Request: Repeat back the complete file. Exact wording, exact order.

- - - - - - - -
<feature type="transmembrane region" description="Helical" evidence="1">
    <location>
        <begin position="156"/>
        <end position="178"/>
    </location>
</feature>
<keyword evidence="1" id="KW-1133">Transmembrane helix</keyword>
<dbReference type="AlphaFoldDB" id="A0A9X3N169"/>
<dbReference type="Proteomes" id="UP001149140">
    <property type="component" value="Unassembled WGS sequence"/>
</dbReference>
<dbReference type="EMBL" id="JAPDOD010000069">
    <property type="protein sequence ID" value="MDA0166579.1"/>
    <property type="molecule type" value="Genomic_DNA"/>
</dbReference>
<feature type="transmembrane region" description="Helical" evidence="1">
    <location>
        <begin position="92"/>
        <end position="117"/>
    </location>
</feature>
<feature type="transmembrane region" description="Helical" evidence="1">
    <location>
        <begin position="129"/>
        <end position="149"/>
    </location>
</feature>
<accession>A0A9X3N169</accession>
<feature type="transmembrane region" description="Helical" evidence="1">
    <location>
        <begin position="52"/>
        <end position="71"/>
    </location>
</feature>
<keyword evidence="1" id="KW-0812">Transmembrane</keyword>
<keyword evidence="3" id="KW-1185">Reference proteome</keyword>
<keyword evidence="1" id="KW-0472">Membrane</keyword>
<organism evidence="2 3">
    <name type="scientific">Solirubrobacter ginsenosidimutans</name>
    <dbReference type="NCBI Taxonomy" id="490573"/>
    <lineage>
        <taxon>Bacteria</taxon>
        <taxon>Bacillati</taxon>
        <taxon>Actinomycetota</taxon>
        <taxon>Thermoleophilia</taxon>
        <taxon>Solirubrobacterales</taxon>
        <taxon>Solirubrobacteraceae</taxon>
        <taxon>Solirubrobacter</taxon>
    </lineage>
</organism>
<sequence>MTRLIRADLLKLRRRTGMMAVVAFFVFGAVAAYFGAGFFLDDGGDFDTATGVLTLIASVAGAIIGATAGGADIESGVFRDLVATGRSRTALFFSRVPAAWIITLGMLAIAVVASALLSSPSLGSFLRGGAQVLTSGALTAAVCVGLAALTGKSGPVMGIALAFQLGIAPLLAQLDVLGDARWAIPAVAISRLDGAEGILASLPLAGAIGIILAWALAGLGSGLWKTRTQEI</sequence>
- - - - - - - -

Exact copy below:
<feature type="transmembrane region" description="Helical" evidence="1">
    <location>
        <begin position="156"/>
        <end position="178"/>
    </location>
</feature>
<keyword evidence="1" id="KW-1133">Transmembrane helix</keyword>
<dbReference type="AlphaFoldDB" id="A0A9X3N169"/>
<dbReference type="Proteomes" id="UP001149140">
    <property type="component" value="Unassembled WGS sequence"/>
</dbReference>
<dbReference type="EMBL" id="JAPDOD010000069">
    <property type="protein sequence ID" value="MDA0166579.1"/>
    <property type="molecule type" value="Genomic_DNA"/>
</dbReference>
<feature type="transmembrane region" description="Helical" evidence="1">
    <location>
        <begin position="92"/>
        <end position="117"/>
    </location>
</feature>
<feature type="transmembrane region" description="Helical" evidence="1">
    <location>
        <begin position="129"/>
        <end position="149"/>
    </location>
</feature>
<accession>A0A9X3N169</accession>
<feature type="transmembrane region" description="Helical" evidence="1">
    <location>
        <begin position="52"/>
        <end position="71"/>
    </location>
</feature>
<keyword evidence="1" id="KW-0812">Transmembrane</keyword>
<keyword evidence="3" id="KW-1185">Reference proteome</keyword>
<keyword evidence="1" id="KW-0472">Membrane</keyword>
<organism evidence="2 3">
    <name type="scientific">Solirubrobacter ginsenosidimutans</name>
    <dbReference type="NCBI Taxonomy" id="490573"/>
    <lineage>
        <taxon>Bacteria</taxon>
        <taxon>Bacillati</taxon>
        <taxon>Actinomycetota</taxon>
        <taxon>Thermoleophilia</taxon>
        <taxon>Solirubrobacterales</taxon>
        <taxon>Solirubrobacteraceae</taxon>
        <taxon>Solirubrobacter</taxon>
    </lineage>
</organism>
<sequence>MTRLIRADLLKLRRRTGMMAVVAFFVFGAVAAYFGAGFFLDDGGDFDTATGVLTLIASVAGAIIGATAGGADIESGVFRDLVATGRSRTALFFSRVPAAWIITLGMLAIAVVASALLSSPSLGSFLRGGAQVLTSGALTAAVCVGLAALTGKSGPVMGIALAFQLGIAPLLAQLDVLGDARWAIPAVAISRLDGAEGILASLPLAGAIGIILAWALAGLGSGLWKTRTQEI</sequence>